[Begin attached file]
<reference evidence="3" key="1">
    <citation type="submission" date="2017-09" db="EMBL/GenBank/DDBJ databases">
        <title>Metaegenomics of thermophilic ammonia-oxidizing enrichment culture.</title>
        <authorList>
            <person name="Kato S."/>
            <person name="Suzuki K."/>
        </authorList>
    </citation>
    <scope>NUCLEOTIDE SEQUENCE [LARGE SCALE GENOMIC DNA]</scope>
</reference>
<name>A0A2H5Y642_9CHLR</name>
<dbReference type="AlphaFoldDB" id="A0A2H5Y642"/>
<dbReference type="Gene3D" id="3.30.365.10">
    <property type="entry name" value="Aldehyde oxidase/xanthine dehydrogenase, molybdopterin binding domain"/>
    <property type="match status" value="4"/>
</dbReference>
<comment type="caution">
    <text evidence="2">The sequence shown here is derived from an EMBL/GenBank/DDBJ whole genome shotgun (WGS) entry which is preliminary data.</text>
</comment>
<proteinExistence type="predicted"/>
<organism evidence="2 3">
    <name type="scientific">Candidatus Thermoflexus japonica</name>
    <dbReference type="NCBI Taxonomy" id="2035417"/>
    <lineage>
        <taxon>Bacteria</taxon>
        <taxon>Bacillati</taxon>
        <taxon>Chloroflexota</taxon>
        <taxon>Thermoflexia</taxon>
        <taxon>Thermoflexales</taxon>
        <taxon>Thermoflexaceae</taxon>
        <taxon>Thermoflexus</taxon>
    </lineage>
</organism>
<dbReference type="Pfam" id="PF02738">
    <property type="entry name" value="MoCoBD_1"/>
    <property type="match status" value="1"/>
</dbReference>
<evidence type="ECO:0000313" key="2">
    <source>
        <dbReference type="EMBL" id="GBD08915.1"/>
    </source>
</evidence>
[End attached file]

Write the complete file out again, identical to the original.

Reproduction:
<reference evidence="3" key="1">
    <citation type="submission" date="2017-09" db="EMBL/GenBank/DDBJ databases">
        <title>Metaegenomics of thermophilic ammonia-oxidizing enrichment culture.</title>
        <authorList>
            <person name="Kato S."/>
            <person name="Suzuki K."/>
        </authorList>
    </citation>
    <scope>NUCLEOTIDE SEQUENCE [LARGE SCALE GENOMIC DNA]</scope>
</reference>
<name>A0A2H5Y642_9CHLR</name>
<dbReference type="AlphaFoldDB" id="A0A2H5Y642"/>
<dbReference type="Gene3D" id="3.30.365.10">
    <property type="entry name" value="Aldehyde oxidase/xanthine dehydrogenase, molybdopterin binding domain"/>
    <property type="match status" value="4"/>
</dbReference>
<comment type="caution">
    <text evidence="2">The sequence shown here is derived from an EMBL/GenBank/DDBJ whole genome shotgun (WGS) entry which is preliminary data.</text>
</comment>
<proteinExistence type="predicted"/>
<organism evidence="2 3">
    <name type="scientific">Candidatus Thermoflexus japonica</name>
    <dbReference type="NCBI Taxonomy" id="2035417"/>
    <lineage>
        <taxon>Bacteria</taxon>
        <taxon>Bacillati</taxon>
        <taxon>Chloroflexota</taxon>
        <taxon>Thermoflexia</taxon>
        <taxon>Thermoflexales</taxon>
        <taxon>Thermoflexaceae</taxon>
        <taxon>Thermoflexus</taxon>
    </lineage>
</organism>
<dbReference type="Pfam" id="PF02738">
    <property type="entry name" value="MoCoBD_1"/>
    <property type="match status" value="1"/>
</dbReference>
<evidence type="ECO:0000313" key="2">
    <source>
        <dbReference type="EMBL" id="GBD08915.1"/>
    </source>
</evidence>